London calling for Microsoft’s Haddock
- 15 September, 2005 22:00
MICROSOFT partner group manger Steve Haddock leaves for the UK next month, and in one last interview with Louis van Wyk lays bare his ambitions, future plans and how he has dealt with personal adversities.
Haddock is taking up an exciting new position at Microsoft in the UK as system builder and distribution manager. It is a similar role to what he is doing now, but on a much larger scale.
“I didn’t want to go over and into something completely new, like MSN or marketing. Once I’ve been there a while I can move to something different,” he says.
Taking such a big leap after eight years at Microsoft New Zealand and not having worked overseas before is a risk, but one which is well worth it, says Haddock.
“You have to ask yourself, what is the real risk? If the only risk is that it is new and different, then is it really a risk? The sheer scale of the new job is a bit frightening, but also very exciting,” he says.
Haddock believes the move will provide personal and career development opportunities he would not have had if he remained in New Zealand, and plans to return to this country in the next four to five years to apply those new skills.
His ideal path for the next few years would be to spend two years in the UK role, based in Reading, and then seek other opportunities within Microsoft.
“The career prospects at Microsoft are limit-
less, especially if you are willing to travel,” he says.
In spite of the benefits to his career in taking up an overseas role, the most important matter he had to consider was the impact leaving the country would have on his wife and two young daughters.
At three-and-a-half and six, the girls are the ideal age to settle into a new environment and if the family stays overseas for the planned four to five years, they will be back in time to attend secondary school here.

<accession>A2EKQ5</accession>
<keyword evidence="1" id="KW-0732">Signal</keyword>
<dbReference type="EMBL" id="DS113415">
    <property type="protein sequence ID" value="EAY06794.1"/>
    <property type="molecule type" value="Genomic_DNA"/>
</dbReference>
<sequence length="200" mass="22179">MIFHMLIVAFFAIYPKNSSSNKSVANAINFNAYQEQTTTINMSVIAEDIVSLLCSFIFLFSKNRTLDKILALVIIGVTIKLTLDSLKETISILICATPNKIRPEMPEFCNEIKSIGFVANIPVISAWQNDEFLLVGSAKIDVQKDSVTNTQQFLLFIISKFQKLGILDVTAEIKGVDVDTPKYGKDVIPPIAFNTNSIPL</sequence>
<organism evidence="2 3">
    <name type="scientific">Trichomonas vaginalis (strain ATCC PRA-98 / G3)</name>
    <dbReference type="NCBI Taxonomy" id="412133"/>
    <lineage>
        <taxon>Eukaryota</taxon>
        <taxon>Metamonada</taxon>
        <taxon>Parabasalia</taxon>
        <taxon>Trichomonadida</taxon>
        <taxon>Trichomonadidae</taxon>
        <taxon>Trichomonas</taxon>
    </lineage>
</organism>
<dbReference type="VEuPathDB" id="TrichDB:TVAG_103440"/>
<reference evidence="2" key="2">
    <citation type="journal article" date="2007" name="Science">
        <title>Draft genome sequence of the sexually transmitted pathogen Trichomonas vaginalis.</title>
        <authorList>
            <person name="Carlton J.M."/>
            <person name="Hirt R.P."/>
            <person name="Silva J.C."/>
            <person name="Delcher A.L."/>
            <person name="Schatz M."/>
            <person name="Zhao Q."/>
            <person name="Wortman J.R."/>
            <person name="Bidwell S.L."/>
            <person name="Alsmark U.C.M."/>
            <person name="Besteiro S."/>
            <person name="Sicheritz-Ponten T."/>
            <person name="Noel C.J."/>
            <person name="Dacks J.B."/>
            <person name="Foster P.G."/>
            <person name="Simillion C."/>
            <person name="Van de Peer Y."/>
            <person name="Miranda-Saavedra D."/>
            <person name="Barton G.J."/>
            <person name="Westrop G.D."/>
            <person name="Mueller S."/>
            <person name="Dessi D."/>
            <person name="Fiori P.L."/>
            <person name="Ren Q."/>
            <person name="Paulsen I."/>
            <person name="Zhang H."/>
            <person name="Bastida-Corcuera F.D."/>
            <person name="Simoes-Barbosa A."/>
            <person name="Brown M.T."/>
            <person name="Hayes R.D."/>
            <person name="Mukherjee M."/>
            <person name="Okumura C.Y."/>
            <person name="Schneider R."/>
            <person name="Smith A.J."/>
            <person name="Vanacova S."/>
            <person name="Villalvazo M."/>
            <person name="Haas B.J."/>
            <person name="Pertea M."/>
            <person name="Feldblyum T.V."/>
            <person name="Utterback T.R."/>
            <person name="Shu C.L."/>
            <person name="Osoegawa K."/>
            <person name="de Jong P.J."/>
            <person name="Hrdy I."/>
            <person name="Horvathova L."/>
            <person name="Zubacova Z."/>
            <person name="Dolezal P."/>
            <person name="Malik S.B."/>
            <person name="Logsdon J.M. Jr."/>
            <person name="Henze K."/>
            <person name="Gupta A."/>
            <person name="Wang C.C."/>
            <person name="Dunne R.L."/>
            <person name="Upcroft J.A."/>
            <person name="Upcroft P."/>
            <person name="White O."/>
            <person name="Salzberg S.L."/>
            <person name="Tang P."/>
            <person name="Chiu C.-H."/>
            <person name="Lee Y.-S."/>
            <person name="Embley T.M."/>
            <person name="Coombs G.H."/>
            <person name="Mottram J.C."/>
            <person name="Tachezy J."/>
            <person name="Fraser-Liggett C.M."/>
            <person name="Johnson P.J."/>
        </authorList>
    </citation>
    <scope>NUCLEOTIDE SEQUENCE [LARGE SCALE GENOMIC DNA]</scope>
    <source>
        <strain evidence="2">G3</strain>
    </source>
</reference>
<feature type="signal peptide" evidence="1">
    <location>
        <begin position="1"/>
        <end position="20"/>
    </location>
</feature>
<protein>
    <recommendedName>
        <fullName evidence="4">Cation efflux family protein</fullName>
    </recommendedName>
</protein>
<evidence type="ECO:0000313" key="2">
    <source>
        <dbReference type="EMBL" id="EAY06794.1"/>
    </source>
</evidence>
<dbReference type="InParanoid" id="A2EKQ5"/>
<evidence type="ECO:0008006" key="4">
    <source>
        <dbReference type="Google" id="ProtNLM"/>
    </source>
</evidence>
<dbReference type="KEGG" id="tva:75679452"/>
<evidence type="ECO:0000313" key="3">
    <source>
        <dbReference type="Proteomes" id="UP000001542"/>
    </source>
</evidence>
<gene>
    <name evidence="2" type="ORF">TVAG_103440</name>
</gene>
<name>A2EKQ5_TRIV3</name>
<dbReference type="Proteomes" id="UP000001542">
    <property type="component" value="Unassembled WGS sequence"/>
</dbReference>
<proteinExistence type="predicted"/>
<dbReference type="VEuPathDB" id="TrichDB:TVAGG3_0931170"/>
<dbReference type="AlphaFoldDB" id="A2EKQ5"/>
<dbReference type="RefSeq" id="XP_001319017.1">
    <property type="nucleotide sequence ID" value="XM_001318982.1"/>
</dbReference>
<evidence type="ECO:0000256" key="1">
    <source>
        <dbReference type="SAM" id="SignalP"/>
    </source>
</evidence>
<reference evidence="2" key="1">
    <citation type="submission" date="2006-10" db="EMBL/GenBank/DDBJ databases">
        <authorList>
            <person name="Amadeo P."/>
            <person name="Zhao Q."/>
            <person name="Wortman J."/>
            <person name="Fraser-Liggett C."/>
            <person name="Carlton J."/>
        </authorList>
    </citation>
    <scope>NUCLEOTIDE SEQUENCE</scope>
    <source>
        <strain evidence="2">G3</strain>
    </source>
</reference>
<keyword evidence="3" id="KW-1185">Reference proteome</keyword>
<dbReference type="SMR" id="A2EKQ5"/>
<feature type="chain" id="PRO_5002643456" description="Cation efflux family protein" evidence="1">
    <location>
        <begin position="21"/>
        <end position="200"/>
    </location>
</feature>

However, the greatest concern was over the youngest, Greer, who is undergoing cancer treatment.
Greer was diagnosed with leukaemia last September, but fortunately the disease is now in remission. She still needs ongoing treatment, but has been given the all-clear for the move by her doctors.
“The past year has been the hardest of our lives, but has brought our family closer together.”
Dealing with this incredibly difficult situation has helped Haddock reassess his priorities, strengthening his resolve to kick his career into the next gear by finding an overseas opportunity.
He did not want to settle for just any job, however. A new role had to meet his requirements of being fun and giving him enough freedom to balance his work and family life.
“Having fun is very important to me. If I am not having fun, I am not effective. You only get one shot at life and it is not worth being miserable,” he says.
Haddock assessed a number of overseas offers before choosing the Reading-based role, but only after meeting his new team and boss.
“It was important for me to know who I would be working with to make sure I would fit in with them. It is an excellent team and I am particularly excited to work with my new manager, Eric Gales. He is very well respected across Microsoft.”
Haddock believes his eight years at Microsoft New Zealand have set him very well for future opportunities and pays tribute to various role models and mentors at the company, such as former managing director Geoff Lawrie and the late Chris Thodey.
“They had outstanding characters and incredible integrity that were held up by their actions.”
He also has a long list of people in the channel he will miss greatly and hopes to keep in contact with.
While not relishing the thought of entering the Northern winter, Haddock wants to make the most of his time in Europe. He already has tickets to a U2 concert, is going to a conference in Monte Carlo in December and plans to travel to several European destinations.
Going to the soccer World Cup in Germany next year and the All Blacks tour to the UK later this year is also on the cards.
“Look out for me in the stands,” he says.